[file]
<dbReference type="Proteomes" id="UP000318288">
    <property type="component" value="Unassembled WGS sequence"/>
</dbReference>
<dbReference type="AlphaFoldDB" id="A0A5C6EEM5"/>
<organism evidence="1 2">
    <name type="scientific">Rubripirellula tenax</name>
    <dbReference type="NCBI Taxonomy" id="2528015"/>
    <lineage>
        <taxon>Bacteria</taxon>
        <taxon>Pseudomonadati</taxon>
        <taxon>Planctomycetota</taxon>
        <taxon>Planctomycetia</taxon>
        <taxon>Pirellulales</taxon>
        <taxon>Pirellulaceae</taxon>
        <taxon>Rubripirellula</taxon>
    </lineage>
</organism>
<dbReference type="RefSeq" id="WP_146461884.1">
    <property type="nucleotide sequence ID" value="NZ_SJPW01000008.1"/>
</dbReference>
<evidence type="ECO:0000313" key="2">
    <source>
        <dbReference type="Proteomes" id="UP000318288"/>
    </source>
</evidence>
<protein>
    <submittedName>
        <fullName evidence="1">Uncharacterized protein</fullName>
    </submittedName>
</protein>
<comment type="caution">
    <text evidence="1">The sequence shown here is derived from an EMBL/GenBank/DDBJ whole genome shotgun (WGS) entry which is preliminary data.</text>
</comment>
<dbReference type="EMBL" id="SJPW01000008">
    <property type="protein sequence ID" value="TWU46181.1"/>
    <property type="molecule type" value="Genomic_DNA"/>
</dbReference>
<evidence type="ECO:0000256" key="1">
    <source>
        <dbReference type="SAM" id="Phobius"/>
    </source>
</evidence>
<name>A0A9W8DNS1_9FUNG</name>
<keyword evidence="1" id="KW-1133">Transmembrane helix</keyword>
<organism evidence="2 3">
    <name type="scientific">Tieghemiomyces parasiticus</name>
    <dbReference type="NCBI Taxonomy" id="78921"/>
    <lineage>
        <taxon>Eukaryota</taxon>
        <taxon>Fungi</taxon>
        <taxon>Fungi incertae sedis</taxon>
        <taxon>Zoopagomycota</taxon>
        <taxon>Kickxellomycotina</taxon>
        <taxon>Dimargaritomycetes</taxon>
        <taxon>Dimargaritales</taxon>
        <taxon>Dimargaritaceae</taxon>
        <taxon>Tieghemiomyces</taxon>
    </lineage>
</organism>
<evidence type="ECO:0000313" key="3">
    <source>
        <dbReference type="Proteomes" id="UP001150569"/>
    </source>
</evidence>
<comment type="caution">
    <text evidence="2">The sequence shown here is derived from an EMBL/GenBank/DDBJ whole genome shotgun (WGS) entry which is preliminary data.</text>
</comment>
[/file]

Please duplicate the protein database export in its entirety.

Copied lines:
<dbReference type="Proteomes" id="UP000318288">
    <property type="component" value="Unassembled WGS sequence"/>
</dbReference>
<dbReference type="AlphaFoldDB" id="A0A5C6EEM5"/>
<organism evidence="1 2">
    <name type="scientific">Rubripirellula tenax</name>
    <dbReference type="NCBI Taxonomy" id="2528015"/>
    <lineage>
        <taxon>Bacteria</taxon>
        <taxon>Pseudomonadati</taxon>
        <taxon>Planctomycetota</taxon>
        <taxon>Planctomycetia</taxon>
        <taxon>Pirellulales</taxon>
        <taxon>Pirellulaceae</taxon>
        <taxon>Rubripirellula</taxon>
    </lineage>
</organism>
<dbReference type="RefSeq" id="WP_146461884.1">
    <property type="nucleotide sequence ID" value="NZ_SJPW01000008.1"/>
</dbReference>
<evidence type="ECO:0000313" key="2">
    <source>
        <dbReference type="Proteomes" id="UP000318288"/>
    </source>
</evidence>
<protein>
    <submittedName>
        <fullName evidence="1">Uncharacterized protein</fullName>
    </submittedName>
</protein>
<comment type="caution">
    <text evidence="1">The sequence shown here is derived from an EMBL/GenBank/DDBJ whole genome shotgun (WGS) entry which is preliminary data.</text>
</comment>
<dbReference type="EMBL" id="SJPW01000008">
    <property type="protein sequence ID" value="TWU46181.1"/>
    <property type="molecule type" value="Genomic_DNA"/>
</dbReference>
<evidence type="ECO:0000256" key="1">
    <source>
        <dbReference type="SAM" id="Phobius"/>
    </source>
</evidence>
<name>A0A9W8DNS1_9FUNG</name>
<keyword evidence="1" id="KW-1133">Transmembrane helix</keyword>
<organism evidence="2 3">
    <name type="scientific">Tieghemiomyces parasiticus</name>
    <dbReference type="NCBI Taxonomy" id="78921"/>
    <lineage>
        <taxon>Eukaryota</taxon>
        <taxon>Fungi</taxon>
        <taxon>Fungi incertae sedis</taxon>
        <taxon>Zoopagomycota</taxon>
        <taxon>Kickxellomycotina</taxon>
        <taxon>Dimargaritomycetes</taxon>
        <taxon>Dimargaritales</taxon>
        <taxon>Dimargaritaceae</taxon>
        <taxon>Tieghemiomyces</taxon>
    </lineage>
</organism>
<evidence type="ECO:0000313" key="3">
    <source>
        <dbReference type="Proteomes" id="UP001150569"/>
    </source>
</evidence>
<comment type="caution">
    <text evidence="2">The sequence shown here is derived from an EMBL/GenBank/DDBJ whole genome shotgun (WGS) entry which is preliminary data.</text>
</comment>